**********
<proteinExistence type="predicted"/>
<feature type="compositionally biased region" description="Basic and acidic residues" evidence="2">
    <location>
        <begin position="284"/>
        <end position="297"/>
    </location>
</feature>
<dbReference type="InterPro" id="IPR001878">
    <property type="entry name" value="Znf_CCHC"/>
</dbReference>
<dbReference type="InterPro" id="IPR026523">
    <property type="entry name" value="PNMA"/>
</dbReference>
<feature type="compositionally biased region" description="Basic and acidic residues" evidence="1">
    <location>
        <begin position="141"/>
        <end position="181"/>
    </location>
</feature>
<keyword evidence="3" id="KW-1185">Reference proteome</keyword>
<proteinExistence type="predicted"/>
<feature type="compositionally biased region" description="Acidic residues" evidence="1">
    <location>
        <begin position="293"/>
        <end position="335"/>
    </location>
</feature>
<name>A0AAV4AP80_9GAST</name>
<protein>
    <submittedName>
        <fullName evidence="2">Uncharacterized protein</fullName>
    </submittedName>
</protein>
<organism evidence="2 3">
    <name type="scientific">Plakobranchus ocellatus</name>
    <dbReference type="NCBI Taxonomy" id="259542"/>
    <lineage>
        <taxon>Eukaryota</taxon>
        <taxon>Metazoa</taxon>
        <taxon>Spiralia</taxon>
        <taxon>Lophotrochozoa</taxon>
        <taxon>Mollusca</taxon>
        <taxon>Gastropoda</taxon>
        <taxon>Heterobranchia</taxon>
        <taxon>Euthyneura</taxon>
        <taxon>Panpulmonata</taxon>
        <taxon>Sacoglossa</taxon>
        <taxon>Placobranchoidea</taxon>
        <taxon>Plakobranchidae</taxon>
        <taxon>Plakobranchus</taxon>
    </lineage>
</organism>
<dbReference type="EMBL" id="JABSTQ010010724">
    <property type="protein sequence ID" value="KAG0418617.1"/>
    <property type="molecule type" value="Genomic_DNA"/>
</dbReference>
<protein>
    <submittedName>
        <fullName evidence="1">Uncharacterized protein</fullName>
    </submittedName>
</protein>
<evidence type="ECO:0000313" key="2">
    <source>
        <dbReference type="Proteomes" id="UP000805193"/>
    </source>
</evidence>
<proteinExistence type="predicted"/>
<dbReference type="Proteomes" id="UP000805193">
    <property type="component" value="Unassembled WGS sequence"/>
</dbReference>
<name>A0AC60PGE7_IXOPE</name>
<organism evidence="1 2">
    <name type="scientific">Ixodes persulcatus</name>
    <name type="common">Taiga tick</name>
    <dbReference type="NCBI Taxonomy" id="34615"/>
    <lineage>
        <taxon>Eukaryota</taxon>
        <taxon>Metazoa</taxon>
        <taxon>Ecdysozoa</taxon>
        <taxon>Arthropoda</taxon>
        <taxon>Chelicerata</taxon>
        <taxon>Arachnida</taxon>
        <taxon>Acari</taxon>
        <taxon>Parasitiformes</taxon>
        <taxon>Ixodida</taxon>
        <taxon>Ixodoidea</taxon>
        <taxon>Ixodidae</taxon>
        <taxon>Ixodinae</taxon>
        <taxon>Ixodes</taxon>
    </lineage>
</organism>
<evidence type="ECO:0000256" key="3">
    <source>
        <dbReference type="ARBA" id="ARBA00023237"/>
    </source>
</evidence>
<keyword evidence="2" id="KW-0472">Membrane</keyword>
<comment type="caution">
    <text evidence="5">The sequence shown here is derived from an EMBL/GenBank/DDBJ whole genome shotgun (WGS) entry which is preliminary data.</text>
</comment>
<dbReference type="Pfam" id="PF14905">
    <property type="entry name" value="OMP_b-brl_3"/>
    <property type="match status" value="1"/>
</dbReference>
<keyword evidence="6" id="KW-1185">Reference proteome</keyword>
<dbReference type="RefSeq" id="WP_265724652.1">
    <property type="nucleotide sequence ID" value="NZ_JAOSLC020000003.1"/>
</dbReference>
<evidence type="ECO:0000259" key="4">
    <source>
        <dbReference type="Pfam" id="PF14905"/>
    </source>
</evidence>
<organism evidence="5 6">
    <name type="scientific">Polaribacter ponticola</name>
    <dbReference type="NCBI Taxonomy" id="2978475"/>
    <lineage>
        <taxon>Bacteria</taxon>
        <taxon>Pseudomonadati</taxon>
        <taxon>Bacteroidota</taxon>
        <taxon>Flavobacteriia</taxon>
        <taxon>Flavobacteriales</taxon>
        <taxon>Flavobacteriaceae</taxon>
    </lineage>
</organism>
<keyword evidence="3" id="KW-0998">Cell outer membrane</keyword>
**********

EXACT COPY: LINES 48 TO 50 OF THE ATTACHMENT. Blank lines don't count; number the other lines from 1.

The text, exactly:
        <taxon>Placobranchoidea</taxon>
        <taxon>Plakobranchidae</taxon>
        <taxon>Plakobranchus</taxon>